Events and trends of 2012 give cause for some hope
Now, as always, there are lots of reasons for optimism. While we may live in grim times, and many risks remain to be faced next year and beyond, 2012 was not all bad (and could have been very much worse).
There were, too, events, trends and developments that give cause for hope. Here are some reasons to be cheerful from the year just ending.
The world economy is growing and poverty is on the decline: Although global growth may have slowed a little in 2012, it continued at a decent clip.
What’s more, the poorest parts of the planet are growing fastest, with important implications for poverty, and in particular for those living in extreme poverty.
Perhaps the most positive development of recent times has been the rise of Africa. Since the turn of the century things have been looking up for that long-blighted continent.
This year offered further confirmation that a self-sustaining development dynamic has taken hold, with sub-Saharan African economies heavily represented at the top of the global growth league table yet again.
In most parts of the continent and by almost every measure – health, education and quality of governance – things continued to get better south of the Sahara in 2012.
The globalisation process continues apace: Advances in the developing world are being driven by domestic factors, but access to global markets is crucial in accelerating rates of economic growth. From the worldwide figures that are available, global trade in goods and services and flows of foreign direct investment continued to grow strongly in 2012.
While 2012 brought decade-long talks on a new multilateral trade liberalisation deal no closer, there are few signs that the world’s liberal economic order is fraying. Despite the protracted nature of the economic slump in much of the developed world, protectionism is the dog that still hasn’t barked.
That the political underpinnings of a free-trading and free-investing world remain solid is particularly important from an Irish perspective. This economy’s greatest and most sustained achievement has been its ability to carve out a niche as a hub in an increasingly integrated international economy.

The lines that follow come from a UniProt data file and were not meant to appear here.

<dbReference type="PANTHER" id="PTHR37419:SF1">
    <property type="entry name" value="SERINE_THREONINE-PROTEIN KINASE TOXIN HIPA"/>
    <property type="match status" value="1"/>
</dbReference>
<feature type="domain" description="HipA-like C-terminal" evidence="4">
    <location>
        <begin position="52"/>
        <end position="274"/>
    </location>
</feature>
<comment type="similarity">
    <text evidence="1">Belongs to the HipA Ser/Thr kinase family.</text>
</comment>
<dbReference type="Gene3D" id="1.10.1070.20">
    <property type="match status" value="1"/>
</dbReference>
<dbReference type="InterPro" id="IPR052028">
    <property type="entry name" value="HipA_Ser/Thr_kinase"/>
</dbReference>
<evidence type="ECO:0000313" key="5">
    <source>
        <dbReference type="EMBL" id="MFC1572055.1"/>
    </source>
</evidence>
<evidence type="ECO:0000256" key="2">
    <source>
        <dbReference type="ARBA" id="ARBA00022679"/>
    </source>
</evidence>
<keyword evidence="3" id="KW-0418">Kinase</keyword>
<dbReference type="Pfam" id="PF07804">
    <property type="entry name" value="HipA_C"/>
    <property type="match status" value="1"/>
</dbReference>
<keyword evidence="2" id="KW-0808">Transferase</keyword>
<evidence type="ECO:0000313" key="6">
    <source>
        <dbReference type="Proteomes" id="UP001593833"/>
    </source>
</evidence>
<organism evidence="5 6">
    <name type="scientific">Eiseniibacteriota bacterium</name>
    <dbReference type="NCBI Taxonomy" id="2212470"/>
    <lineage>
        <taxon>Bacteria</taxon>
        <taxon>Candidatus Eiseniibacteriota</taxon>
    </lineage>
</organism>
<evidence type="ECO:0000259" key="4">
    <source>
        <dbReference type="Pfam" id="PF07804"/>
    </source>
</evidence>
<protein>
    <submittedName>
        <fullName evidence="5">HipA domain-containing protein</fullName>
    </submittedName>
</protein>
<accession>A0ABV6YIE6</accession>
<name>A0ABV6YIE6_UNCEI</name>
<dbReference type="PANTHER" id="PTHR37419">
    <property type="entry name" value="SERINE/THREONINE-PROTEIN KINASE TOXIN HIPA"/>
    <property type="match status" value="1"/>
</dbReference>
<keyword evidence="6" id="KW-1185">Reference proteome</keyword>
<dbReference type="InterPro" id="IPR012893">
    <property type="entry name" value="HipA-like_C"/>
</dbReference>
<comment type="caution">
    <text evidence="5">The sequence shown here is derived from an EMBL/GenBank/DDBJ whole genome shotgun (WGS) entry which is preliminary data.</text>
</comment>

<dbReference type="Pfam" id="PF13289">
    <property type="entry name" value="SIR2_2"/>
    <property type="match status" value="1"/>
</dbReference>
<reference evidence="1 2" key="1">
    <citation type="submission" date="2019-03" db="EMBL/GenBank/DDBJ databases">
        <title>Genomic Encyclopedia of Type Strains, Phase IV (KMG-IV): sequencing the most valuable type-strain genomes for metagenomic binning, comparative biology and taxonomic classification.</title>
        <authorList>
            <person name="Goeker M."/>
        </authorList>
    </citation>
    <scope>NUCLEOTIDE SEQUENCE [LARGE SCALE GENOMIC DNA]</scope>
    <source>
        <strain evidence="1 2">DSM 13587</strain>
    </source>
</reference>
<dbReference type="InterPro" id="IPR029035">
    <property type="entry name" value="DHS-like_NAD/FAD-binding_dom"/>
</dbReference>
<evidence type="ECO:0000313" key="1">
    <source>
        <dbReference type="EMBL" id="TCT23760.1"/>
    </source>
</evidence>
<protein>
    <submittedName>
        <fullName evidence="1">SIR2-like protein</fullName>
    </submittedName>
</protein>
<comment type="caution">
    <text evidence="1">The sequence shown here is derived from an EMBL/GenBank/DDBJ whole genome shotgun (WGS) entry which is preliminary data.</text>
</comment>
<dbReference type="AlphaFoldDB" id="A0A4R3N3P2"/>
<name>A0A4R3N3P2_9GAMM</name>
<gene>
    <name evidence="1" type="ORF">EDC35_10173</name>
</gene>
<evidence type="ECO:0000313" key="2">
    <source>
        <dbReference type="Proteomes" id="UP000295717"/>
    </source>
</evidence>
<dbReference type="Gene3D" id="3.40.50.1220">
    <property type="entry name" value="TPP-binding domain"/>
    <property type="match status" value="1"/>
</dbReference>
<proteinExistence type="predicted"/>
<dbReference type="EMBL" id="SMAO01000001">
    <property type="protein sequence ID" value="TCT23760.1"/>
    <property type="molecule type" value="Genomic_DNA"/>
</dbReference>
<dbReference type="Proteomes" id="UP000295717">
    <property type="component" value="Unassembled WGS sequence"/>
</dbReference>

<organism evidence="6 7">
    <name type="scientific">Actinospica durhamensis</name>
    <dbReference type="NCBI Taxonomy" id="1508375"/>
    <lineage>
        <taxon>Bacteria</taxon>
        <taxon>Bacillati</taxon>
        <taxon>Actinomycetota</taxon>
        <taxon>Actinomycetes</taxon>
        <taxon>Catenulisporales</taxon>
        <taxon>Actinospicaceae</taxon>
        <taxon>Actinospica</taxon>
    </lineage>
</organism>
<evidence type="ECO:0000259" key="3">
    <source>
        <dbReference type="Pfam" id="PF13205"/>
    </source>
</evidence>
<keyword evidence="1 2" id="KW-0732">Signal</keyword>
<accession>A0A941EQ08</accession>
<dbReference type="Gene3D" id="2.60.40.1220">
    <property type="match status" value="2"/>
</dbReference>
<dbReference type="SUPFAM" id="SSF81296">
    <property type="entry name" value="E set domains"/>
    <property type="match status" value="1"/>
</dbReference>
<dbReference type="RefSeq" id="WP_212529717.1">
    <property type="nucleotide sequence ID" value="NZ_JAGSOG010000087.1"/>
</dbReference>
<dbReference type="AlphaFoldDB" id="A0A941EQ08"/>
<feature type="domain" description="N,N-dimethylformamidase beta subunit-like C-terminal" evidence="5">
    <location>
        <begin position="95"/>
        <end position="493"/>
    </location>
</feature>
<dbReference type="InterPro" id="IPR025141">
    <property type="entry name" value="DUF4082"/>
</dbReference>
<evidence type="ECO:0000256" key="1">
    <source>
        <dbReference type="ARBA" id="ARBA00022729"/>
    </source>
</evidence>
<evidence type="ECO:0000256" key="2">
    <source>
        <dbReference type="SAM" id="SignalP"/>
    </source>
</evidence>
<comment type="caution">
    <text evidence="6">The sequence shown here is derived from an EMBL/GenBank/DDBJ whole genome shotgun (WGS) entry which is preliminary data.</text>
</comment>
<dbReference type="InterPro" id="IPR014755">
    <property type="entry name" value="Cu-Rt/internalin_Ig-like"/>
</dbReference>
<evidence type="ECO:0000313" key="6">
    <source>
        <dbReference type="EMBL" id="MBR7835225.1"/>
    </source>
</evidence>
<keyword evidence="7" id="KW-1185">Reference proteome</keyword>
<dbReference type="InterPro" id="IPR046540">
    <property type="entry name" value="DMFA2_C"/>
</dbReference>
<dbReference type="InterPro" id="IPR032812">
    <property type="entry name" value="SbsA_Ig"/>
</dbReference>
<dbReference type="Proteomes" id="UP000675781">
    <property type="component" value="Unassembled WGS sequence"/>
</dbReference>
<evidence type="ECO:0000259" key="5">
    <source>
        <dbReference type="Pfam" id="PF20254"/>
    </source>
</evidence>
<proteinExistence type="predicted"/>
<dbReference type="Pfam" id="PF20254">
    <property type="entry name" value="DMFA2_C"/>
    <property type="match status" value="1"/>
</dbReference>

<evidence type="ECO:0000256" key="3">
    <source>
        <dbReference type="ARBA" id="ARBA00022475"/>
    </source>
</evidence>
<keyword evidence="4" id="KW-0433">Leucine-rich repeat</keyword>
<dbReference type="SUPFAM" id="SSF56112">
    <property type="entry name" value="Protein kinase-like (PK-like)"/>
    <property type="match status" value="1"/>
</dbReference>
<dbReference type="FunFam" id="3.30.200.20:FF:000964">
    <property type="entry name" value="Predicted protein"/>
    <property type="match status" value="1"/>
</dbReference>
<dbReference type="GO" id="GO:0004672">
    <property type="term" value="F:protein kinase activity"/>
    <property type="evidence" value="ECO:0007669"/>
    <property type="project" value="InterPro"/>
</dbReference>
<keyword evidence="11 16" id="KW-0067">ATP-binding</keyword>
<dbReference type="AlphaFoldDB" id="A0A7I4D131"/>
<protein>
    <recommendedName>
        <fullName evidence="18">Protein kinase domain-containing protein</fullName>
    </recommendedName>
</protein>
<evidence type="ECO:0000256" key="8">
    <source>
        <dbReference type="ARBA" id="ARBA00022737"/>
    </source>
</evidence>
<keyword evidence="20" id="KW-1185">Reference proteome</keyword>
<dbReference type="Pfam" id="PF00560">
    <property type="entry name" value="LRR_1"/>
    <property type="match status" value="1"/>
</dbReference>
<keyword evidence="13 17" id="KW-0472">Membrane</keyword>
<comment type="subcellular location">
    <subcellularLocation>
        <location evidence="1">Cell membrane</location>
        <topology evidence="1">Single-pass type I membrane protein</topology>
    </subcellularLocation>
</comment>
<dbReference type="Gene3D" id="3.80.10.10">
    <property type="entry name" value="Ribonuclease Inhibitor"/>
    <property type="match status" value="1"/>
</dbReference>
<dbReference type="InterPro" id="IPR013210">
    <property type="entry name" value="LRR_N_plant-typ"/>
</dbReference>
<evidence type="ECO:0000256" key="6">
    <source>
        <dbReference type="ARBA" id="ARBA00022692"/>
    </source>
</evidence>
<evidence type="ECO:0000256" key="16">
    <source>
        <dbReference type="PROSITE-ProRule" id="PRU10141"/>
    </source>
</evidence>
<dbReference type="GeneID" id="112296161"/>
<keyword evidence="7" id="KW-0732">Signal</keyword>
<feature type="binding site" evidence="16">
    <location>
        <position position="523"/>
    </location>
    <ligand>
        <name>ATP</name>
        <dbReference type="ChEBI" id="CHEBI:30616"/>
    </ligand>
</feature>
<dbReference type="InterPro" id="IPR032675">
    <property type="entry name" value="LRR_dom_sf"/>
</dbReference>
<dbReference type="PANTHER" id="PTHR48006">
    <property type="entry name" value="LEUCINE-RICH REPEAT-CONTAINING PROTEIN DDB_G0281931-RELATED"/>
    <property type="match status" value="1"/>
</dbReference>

That success continued this year. Indications at this juncture suggest that inward investment flowed strongly again and 2012 is almost certain to mark yet another high water mark for exports of goods and services.
The ECB acts radically : The very existence of the world’s second most important currency has been in question for some time now. As long ago as the middle of last year the situation began to go critical when confidence in the world’s eighth and 12th largest economies – Italy and Spain – evaporated. From mid-2010 the prospect of either or both of these states being locked out of the bond market and then defaulting was a clear and present danger for the euro, Europe and the world economy.
After much disagreement and delay, the European Central Bank in September last finally unveiled a mechanism to prevent market panic from bringing down Spain, Italy, the European banking system, the single currency and – ultimately – the European economy.
The very knowledge that the “Outright Monetary Transactions” mechanism exists has removed much short-term uncertainty and led to one of the longest periods of calm since the crisis erupted.
The medium and longer term future of the euro remains very uncertain, but the ECB’s intervention buys time and very much lessens the chances of a panic spinning out of control.
Energy is abundant: The energy revolution did not start suddenly this year, but the advances and successes in finding new fossil fuel sources and, more importantly, finding better ways to exploit ones that we already known about, mean that the debate about energy scarcity is over.
Those who have warned that the world was heading rapidly for energy shortages have been proved definitively wrong in 2012. “Peak oil” was given a decent burial this year and its advocates have retreated into silence.
There is enough oil and gas out there to keep the Christmas lights on for the rest of the lives of anyone able to read this, a thought which may provide some comfort over the festive season.